Below is a reflection written by Baltimore leader Jess Friedman on the recent Civics Kibitz educational series.
I was so excited when I first learned of JUFJ’s Baltimore Civic Kibitz Series earlier this summer. In the past year, my husband and I moved to Baltimore, started new jobs, had our first child, and bought a house. I connected with JUFJ leaders in my first months in Baltimore, but I struggled to participate in events and actions on a consistent basis. And, despite my attempts to read local news and educate myself about Baltimore, I still felt really confused about so many parts of Baltimore’s government: What does it mean to have a strong mayor system? What power do City Council members have and what do they do during the day? What is the tax sale? Why are property taxes in Baltimore City so much higher than in surrounding areas and where does the money go? Why does the jury selection process in Baltimore sound so different from what I’m used to?
These events provided me with a space to learn and connect in a way that met my needs. I jumped on the calls after bedtime, washing bottles or eating my dinner while watching engaging presentations. I was in small breakout rooms with some of the speakers, which enabled me to see them as dynamic individuals, rather than one-dimensional decision-makers I follow on social media or see mentioned in the newspaper. I appreciated the opportunity to ground the sessions in Jewish values, which inspired lively and energizing chats and questions. I felt particularly moved by Jenny Egan’s reminder of why and how people with my values and understanding of some of the inherent biases in the court system SHOULD serve on juries. After participating in or watching all five sessions, I have a better understanding of why JUFJ has chosen to prioritize the issues and campaigns that it has.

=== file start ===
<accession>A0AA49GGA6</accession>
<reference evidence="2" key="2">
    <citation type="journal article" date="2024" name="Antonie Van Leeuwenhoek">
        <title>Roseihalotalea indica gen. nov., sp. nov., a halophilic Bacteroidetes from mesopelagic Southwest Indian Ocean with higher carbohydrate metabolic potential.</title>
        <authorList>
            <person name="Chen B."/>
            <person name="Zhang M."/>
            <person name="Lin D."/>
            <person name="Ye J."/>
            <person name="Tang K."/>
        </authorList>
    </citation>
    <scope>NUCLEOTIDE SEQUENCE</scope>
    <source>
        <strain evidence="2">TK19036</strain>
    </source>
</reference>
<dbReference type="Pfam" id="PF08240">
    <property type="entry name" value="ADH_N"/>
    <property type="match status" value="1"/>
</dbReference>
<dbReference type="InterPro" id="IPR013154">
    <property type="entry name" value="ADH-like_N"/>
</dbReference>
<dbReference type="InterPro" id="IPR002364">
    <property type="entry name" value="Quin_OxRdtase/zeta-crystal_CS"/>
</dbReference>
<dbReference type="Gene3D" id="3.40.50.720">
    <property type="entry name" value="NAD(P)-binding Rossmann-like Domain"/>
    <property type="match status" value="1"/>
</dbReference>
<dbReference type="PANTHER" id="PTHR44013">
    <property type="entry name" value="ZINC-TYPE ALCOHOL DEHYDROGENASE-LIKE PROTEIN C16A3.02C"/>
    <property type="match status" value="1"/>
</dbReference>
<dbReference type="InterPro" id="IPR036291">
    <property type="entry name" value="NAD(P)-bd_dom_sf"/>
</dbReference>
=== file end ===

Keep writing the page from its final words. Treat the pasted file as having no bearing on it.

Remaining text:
The Civic Kibitz series has demystified (some of) Baltimore’s systems for me and helped me feel more connected to the Baltimore Action Team and JUFJ’s campaigns. I hope JUFJ continues to prioritize political education in this format going forward!
Watch the Recordings
Baltimore Civics Kibitz 1: The City Council & Legislative Process Demystified
Baltimore Civics Kibitz 2: The Budget Process
Baltimore Civics Kibitz 3: Infrastructure and the Board of Estimates
Baltimore Civics Kibitz 4: Our Homes, Our Developments, Our City
Baltimore Civics Kibitz 5: Clerks, Judges, and Courts
- Civics Kibitz 1
- Civics Kibitz 2
- Civics Kibitz 3
- Civics Kibitz 4
- Civics Kibitz 5
- Click here for the link to the slides.
- Jenny pointed our attention to multiple resources, which are linked below:
- Taking inspiration from Rita Bo Brown: https://gentlemanbankrobber.tumblr.com/about
- Baltimore City Budget: https://bbmr.baltimorecity.gov/budget-publications
- Resources to be in community with those who are incarcerated:
- Prison Pen Pal program: https://blackandpinkpenpals.org/
- Goucher Prison Education Partnership: https://www.goucher.edu/learn/goucher-prison-education-partnership/
- Recommended reading on the abolitionist framework: https://www.derecka.com/
- Project Nia published a report on abolitionist principles and campaigns for prosecutor organizing: https://project-nia.org/